Karl Marx once said “A people without a heritage are easily persuaded.” We are a people with a long, rich and trustworthy heritage, and therefore should not easily be persuaded. We need to know this heritage in order to discern who is speaking for God. Our heritage is a self-revealing God who has consistently spoken into the lives of our forefathers. It is this heritage, which continues to nourish, inform and challenge us on our journey. The great temptation of our society is to forget or deliberately discard this heritage. This robs us of direction and we open ourselves to any ideas, which may appeal to us to achieve our own ends. “A people without a heritage are easily persuaded.” Our readings tonight point to various ways in which God has spoken and revealed himself over the centuries and to the ways in which the living heritage can be a constant renewing source in our lives.

Firstly in Psalm 19 we heard how God’s glory is proclaimed throughout Creation, the beauty and intricate design along with the order and mystery continually speak to humankind without a sound. “Yet their silence reverberates around the earth”, their unspoken message is spoken everywhere. From Creation we gain knowledge and while scientific endeavour seeks to understand and know more about our world and ourselves, it can become a god itself when it ignores the Source.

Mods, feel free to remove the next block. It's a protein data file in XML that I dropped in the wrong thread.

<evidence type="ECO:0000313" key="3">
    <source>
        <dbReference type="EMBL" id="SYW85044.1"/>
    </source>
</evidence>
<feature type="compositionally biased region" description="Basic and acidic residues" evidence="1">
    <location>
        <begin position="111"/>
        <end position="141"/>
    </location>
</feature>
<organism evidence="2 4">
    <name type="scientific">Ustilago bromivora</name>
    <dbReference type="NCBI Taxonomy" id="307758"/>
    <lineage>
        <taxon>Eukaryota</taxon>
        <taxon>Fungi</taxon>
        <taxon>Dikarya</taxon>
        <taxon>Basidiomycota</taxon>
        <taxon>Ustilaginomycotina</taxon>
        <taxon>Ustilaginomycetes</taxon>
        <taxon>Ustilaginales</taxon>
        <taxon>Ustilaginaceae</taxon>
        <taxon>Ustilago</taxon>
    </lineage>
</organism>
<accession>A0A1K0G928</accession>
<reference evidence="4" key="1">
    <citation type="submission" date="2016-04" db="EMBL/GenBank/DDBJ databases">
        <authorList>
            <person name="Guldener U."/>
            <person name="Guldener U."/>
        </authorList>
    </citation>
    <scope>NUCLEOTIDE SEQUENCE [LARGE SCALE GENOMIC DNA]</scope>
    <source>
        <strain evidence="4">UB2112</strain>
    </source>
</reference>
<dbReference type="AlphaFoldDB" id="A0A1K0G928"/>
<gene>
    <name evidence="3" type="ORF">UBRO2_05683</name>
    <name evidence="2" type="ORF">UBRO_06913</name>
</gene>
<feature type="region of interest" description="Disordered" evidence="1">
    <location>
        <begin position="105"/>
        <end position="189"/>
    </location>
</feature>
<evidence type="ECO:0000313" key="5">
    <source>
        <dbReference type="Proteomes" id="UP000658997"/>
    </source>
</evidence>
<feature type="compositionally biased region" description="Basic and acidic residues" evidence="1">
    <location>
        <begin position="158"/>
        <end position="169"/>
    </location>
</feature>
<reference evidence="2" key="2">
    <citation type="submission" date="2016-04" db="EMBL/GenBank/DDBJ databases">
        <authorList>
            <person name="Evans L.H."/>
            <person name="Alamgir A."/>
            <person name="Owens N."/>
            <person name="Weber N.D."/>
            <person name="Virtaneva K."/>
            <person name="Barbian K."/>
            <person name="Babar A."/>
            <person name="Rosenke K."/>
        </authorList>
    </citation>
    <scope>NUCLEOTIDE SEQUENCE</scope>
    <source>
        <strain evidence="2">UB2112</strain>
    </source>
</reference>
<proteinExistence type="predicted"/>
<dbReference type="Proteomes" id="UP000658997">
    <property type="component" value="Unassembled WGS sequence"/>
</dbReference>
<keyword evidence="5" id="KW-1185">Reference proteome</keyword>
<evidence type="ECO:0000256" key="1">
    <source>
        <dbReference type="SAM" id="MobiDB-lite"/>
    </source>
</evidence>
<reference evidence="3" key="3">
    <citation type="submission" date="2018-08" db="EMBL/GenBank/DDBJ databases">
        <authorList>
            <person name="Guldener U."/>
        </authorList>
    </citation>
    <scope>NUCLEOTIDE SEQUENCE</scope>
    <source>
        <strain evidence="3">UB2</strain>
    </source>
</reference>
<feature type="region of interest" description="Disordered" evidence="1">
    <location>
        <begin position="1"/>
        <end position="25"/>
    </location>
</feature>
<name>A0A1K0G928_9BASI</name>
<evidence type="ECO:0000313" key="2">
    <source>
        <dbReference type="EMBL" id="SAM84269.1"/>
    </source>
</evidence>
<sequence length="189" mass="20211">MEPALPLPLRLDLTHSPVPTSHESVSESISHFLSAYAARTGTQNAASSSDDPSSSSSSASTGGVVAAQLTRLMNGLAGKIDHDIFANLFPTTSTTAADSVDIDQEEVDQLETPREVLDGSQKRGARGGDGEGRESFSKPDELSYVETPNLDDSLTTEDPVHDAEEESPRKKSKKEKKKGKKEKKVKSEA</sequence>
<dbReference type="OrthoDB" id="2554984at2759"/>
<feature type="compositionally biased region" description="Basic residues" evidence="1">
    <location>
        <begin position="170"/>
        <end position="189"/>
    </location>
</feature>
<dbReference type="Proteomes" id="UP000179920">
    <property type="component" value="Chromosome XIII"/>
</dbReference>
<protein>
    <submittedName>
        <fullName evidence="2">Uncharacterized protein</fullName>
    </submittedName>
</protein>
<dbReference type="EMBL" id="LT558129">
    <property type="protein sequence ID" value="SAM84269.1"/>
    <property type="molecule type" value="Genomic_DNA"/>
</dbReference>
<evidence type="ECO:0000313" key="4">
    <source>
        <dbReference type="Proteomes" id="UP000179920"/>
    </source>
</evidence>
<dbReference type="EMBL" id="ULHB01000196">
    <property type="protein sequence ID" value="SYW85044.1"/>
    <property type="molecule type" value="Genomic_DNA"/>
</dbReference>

Secondly in our reading from Exodus we hear God speaking to the Israelites in the 10 commandments. This is a summary of the Law given to the Jewish people through the prophet Moses. There is a misconception that the law was burdensome to the Israelites. The reality was that these laws were the basis of the life-giving covenant that God made with his chosen people. They became a nation that stood apart from any other nation on earth because they had a covenant with the Creator God of the Universe. These laws were to protect and guard God’s people from themselves and each other. No other nation could boast of such a high calling or claim the same privileged arrangement and relationship. As they endeavoured to keep these laws God would protect them from their enemies and lead them out of slavery into their own promised land. He would be their God and they would be His people.